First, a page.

if ((cmd[1]) > 0) //Second char holds number of minutes to sleep
    {
        sleeptime = (uint64_t)(cmd[1] - '0') * 6e7; //Calculate microseconds
        if (sleeptime == 0) sleeptime = 1e7; //Special case where 0 is given, do 10s
        SerialDebug.print("Starting deepsleep() with T=");
        SerialDebug.println((unsigned long int)sleeptime);
    }
    ESP.deepSleep(sleeptime);
    break;

So it seems like the clock for the deepsleep function is not really accurate (off by 5-10%)! What is the oscillator type for the deepsleep clock? How accurate is it?

How can I make this accurate to a second in an hour?

I did some research on the inaccuracy of the deepsleep timeout and it looks like it is really bad. The discussions I have found reference a 3% or more inaccuracy of the sleep time. And even though the time is a 64 bit value in microseconds it seems like the maximum sleep time is about 3 hours! Not even a full 24 hour daily interval is possible. My own tests show that the inaccuracy is closer to 10%....

So there seems to be no way using what is available in the ESP-07 to have any accuracy in the deepsleep. Suggestions are to use an external RTC and hook the alarm output to the reset pin of the ESP. That would mean a more complex design of the board and makes it difficult to make a neat prototype.

BTW: Peeling off the on-board power LED from the ESP-07 module (using a screwdriver) reduced the deepsleep current drain by approximately 0.8 mA.

[u]UPDATE:[/u] As described in my other thread (Suggestion for an external interrupt timer generator?) about possible ways to accurately time the start after deep sleep I have now checked that my ESP-07 board in deep-sleep pulls just 19 uA! So it will be OK for long time deployment on 3 AA batteries! It should also be possible to design a self-calibrating algorithm for adjusting the deep-sleep argument for timing accuracy.

UPDATE2:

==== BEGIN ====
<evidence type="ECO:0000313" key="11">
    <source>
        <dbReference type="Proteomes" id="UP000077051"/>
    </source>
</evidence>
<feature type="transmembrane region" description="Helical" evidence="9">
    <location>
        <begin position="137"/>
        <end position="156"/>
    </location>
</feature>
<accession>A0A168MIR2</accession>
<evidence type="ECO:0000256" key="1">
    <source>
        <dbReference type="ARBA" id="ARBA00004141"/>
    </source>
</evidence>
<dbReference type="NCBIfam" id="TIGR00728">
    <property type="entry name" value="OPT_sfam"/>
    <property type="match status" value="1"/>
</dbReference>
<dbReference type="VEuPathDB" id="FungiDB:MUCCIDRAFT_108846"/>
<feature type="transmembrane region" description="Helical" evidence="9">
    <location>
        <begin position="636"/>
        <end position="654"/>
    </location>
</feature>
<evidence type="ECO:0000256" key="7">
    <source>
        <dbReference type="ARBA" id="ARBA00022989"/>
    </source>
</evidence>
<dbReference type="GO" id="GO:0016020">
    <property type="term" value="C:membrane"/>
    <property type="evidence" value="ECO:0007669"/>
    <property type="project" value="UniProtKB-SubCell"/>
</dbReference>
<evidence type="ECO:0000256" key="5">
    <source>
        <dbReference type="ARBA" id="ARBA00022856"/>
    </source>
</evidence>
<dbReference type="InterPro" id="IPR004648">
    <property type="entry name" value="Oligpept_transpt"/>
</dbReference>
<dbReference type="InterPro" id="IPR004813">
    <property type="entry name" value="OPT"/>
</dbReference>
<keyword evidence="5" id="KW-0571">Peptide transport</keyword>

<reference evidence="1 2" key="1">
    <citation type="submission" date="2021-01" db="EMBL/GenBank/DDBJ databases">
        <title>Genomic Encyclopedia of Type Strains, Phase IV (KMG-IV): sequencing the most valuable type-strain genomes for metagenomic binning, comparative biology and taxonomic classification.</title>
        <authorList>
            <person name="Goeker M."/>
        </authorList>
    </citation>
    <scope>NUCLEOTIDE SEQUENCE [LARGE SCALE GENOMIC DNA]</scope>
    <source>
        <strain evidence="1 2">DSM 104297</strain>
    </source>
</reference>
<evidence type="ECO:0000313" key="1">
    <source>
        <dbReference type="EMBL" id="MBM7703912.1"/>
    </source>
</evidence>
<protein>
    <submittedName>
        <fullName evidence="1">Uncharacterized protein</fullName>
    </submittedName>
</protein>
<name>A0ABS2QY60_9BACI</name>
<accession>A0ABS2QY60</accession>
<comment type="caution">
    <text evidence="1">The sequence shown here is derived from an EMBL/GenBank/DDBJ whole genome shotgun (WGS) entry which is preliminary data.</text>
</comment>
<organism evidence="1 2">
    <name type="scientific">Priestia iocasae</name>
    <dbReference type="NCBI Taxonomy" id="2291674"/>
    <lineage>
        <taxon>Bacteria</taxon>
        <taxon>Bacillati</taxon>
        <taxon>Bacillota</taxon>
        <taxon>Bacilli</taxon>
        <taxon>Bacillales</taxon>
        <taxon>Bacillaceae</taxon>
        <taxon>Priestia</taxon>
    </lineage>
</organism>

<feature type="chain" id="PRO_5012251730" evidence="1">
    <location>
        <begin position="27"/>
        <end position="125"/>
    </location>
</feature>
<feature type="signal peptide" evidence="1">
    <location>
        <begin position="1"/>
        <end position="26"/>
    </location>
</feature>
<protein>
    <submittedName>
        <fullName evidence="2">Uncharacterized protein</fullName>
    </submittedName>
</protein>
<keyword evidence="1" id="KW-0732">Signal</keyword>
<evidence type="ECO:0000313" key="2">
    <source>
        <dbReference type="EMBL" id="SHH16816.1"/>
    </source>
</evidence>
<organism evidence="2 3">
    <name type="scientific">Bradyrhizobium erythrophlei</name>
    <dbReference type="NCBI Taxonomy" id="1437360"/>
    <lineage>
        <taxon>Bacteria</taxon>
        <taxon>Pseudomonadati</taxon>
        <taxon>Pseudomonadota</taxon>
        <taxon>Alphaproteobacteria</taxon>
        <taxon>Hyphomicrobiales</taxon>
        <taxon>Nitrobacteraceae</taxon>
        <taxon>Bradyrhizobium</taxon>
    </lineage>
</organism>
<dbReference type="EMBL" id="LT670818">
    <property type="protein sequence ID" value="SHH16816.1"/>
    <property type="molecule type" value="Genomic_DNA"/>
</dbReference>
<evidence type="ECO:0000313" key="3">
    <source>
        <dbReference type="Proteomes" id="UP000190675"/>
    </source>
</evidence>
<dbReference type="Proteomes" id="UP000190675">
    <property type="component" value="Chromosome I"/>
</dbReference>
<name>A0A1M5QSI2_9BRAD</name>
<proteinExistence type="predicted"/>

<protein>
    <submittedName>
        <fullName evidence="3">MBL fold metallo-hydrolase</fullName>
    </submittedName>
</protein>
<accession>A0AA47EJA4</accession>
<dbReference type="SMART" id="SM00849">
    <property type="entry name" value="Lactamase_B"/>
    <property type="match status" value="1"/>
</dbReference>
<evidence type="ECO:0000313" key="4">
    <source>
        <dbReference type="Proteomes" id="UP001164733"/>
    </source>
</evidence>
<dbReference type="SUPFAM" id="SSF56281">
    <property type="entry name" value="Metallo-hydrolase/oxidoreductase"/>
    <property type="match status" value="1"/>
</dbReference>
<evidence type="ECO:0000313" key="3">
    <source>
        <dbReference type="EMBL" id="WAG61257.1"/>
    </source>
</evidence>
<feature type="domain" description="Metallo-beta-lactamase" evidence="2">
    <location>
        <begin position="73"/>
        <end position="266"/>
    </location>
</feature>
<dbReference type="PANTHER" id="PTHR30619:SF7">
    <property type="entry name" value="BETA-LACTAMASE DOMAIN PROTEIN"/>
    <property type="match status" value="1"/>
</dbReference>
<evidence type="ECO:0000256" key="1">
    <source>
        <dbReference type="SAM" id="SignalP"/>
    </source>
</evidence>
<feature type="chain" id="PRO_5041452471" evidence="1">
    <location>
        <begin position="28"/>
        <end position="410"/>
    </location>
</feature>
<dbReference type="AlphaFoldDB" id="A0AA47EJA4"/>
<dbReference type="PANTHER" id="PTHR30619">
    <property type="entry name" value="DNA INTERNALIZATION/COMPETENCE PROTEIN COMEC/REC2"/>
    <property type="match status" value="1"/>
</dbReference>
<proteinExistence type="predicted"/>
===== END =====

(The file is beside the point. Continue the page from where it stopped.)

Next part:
I have now built a proof-of-concept prototype that is cased in a plastic box with a battery pack and possibility to connect up to 4 DHT sensors.
I added a jumper to the design which is read on startup and determines if the unit shall measure and then go to deep sleep or stay running so it can be accessed for configuration via the network.
Using this prototype and the breadboard version I have found that I could add a calibration value to the config such that I can calibrate the timing while in deep sleep.
On the two different units I have had to use a factor of 1.0391 and 1.0389 respectively to get to a situation where the sleep can be controlled. Seems like these two ESP-07 units are having a similar deviation from the sleep timing stated in the manual. I have yet to find out if this is temperature dependent though. They are as yet in my indoors study.
But I am right now measuring every 10 minutes and in the code I calculate the time to the next start as:
Tds=((preset interval, say 10 min) - (the millis() value immediately before deep sleep)) * (calibration factor)
With the calibration as shown above the time of measurement increments precisely at 600 seconds on both units for at least an hour or more.

Making this an automatic feature (calculating the calibration value) requires me to get accurate time from outside via the Internet since there is no way to remember any values across deepsleep restarts, they are just like any other reset and erase the data.
So I think I will have to skip this.
There m

BosseB: since there is no way to remember any values across deepsleep restarts, they are just like any other reset and erase the data.

What about the EEPROM ? you measure time offset store, measure time offset again, compare, calculate and store correction value, and read from then onwards and at times check if the correction value is still OK. Not many writes to the flash..

My problem is what to write into EEPROM and how to verify it back... Maybe a calibration cycle similar to this: 1) Write current time into EEPROM, then immediately deep sleep for an hour or so with nominal time argument 2) On wakeup get current time and millis() so that the time at [u]start from sleep[/u] can be calculated (subtract millis) 3) Now compare the elapsed time from deep sleep start to end with what was commanded 4) Calculate a correction factor to be used from now on.